It’s impossible to know, but if the Nvidia deal had gone through, I wonder how many “employees equivalent” Nvidia would have added to ARM’s R&D efforts, especially in the data-center. Probably the equivalent of thousands…
💶 💴 💵 💷 Adyen 101 🇳🇱🌷
I’m not a payment geek the way my friend Jerry is, but I know Adyen a bit, and thought this was a very good overview of the Dutch wonder by Michael Willar (and other players in the industry, including Stripe).
Here’s a good highlight:
The profitability of Adyen is what makes them extremely rare, given the rate of growth, as you alluded to. Today, Adyen has a 64% EBITDA margin business and converts 90% of that into free cash flow. 64% EBITDA margins puts them in the top 5% globally.
If you use MSCI World Index as a proxy which has close to 1600 constituents, and they are only a few points lower than Visa, which is, conservatively, one of the greatest businesses ever created. The struggle to find more than a handful of businesses globally with high 60% EBITDA margins, growing revenue 40% plus, it just doesn't normally work like that.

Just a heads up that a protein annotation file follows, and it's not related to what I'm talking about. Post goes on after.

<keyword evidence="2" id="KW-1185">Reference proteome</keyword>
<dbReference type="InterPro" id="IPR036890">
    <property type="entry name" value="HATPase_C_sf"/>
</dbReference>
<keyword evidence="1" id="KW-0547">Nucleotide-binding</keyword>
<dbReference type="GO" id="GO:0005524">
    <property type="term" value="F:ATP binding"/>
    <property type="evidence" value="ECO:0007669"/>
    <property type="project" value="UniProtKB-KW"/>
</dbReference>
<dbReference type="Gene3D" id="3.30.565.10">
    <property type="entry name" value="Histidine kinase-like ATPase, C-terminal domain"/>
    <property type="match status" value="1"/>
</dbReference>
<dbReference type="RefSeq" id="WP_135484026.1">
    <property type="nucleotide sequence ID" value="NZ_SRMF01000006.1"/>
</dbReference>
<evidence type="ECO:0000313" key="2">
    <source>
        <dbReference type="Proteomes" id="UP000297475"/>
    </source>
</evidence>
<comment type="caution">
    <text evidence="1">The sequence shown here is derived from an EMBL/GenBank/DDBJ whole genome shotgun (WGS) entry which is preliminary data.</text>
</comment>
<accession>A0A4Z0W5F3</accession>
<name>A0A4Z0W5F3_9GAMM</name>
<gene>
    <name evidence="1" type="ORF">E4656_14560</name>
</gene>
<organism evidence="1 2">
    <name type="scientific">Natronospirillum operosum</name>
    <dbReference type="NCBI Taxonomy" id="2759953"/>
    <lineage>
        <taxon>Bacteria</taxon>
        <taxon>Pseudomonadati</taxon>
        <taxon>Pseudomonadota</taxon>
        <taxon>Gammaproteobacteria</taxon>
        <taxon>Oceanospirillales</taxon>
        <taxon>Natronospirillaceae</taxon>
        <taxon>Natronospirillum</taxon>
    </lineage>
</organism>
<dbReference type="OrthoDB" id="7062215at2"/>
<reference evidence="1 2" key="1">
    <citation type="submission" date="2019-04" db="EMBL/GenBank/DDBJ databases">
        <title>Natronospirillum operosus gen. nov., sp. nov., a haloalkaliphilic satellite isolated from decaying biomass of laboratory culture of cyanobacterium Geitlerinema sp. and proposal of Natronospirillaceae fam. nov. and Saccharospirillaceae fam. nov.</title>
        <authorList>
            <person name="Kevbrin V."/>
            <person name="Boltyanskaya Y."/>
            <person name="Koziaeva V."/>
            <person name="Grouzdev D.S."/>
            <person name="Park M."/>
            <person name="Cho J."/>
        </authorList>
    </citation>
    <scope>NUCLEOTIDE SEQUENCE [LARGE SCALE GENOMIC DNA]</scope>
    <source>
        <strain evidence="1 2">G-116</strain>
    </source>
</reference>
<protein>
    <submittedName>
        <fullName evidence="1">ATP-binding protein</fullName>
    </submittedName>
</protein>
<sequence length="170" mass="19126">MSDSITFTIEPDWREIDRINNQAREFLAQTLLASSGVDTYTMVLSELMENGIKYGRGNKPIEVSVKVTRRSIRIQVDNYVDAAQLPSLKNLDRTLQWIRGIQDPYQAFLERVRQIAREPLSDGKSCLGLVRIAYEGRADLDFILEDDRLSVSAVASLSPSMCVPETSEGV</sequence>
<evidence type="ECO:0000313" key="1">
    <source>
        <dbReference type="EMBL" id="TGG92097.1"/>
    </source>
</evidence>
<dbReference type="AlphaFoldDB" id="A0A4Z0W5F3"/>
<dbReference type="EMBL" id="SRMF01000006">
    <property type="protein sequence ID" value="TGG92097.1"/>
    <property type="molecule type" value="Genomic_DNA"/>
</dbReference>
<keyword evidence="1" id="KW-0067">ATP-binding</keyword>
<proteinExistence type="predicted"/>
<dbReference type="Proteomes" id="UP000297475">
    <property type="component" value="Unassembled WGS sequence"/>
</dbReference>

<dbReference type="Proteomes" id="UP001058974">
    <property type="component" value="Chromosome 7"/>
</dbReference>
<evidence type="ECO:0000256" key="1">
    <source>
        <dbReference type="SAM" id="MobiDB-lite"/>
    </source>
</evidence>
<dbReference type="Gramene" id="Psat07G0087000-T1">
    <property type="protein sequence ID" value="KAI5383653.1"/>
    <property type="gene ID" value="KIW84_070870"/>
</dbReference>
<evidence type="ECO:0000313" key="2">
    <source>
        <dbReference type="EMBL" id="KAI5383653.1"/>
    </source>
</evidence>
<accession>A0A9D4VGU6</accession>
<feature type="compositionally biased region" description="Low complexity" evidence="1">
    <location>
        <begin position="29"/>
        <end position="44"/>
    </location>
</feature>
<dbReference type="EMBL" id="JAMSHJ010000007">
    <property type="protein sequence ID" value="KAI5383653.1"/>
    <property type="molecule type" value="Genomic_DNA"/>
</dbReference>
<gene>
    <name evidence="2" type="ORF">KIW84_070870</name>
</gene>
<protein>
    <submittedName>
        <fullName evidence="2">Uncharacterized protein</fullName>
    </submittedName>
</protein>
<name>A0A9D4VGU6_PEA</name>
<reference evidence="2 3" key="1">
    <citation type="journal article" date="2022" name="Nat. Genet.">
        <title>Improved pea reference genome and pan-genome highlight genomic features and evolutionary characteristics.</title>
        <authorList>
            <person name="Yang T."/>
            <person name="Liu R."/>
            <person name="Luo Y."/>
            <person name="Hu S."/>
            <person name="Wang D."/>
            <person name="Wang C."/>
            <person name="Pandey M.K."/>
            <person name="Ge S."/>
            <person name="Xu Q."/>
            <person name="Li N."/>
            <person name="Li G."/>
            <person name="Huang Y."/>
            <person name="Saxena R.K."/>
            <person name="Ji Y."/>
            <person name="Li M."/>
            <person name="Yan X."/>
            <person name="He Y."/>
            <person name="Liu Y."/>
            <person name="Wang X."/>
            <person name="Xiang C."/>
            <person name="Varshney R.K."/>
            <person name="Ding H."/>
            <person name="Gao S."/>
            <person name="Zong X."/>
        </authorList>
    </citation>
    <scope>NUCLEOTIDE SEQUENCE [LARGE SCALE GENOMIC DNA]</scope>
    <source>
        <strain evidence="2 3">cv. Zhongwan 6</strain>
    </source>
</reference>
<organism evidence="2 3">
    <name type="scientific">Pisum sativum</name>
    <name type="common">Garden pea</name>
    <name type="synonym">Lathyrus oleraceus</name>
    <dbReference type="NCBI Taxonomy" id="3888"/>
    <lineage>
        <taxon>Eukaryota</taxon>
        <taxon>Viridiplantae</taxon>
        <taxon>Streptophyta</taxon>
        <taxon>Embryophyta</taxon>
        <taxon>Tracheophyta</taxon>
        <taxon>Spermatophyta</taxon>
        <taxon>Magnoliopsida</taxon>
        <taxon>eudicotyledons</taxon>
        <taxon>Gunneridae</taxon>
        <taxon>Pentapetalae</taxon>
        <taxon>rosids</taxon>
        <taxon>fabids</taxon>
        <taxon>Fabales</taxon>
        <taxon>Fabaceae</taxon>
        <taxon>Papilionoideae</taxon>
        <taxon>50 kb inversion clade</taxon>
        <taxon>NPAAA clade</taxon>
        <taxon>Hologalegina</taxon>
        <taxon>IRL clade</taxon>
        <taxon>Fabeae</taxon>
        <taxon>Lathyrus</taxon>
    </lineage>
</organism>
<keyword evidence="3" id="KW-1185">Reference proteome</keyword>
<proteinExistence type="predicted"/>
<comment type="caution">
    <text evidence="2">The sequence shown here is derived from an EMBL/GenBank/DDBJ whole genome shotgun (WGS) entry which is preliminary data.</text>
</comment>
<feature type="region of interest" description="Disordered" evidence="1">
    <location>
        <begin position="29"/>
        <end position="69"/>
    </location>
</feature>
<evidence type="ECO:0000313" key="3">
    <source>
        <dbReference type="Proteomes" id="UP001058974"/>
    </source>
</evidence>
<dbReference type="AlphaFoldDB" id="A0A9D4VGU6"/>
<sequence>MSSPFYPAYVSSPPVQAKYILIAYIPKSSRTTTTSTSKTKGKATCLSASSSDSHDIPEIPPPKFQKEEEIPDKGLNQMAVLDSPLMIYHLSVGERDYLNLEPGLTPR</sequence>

I still remember when Adyen announced they had made a mistake and had to restate some filings. Usually when companies do this, they had inflated things to make them look better.
In Adyen’s case, they had understated both revenue and margins. EBITDA margins were actually almost 400bps higher than the market thought at the time! I wrote about it in edition #45.
The rest is things like office rent, travel expenses, and a bit on sales and marketing. Now, they are a large and scaled business with over half a trillion euros in TPV, and growing that 70%, and have, as I said, 2,200 or so full-time employees. And they don't really spend much in the way of sales and marketing.
So you might be thinking, what is the catch? The catch is that 80% of their growth comes from their existing merchant base. So when your growth is weighted towards the organic growth of the underlying merchants, plus getting more wallet share, you don't need that many employees.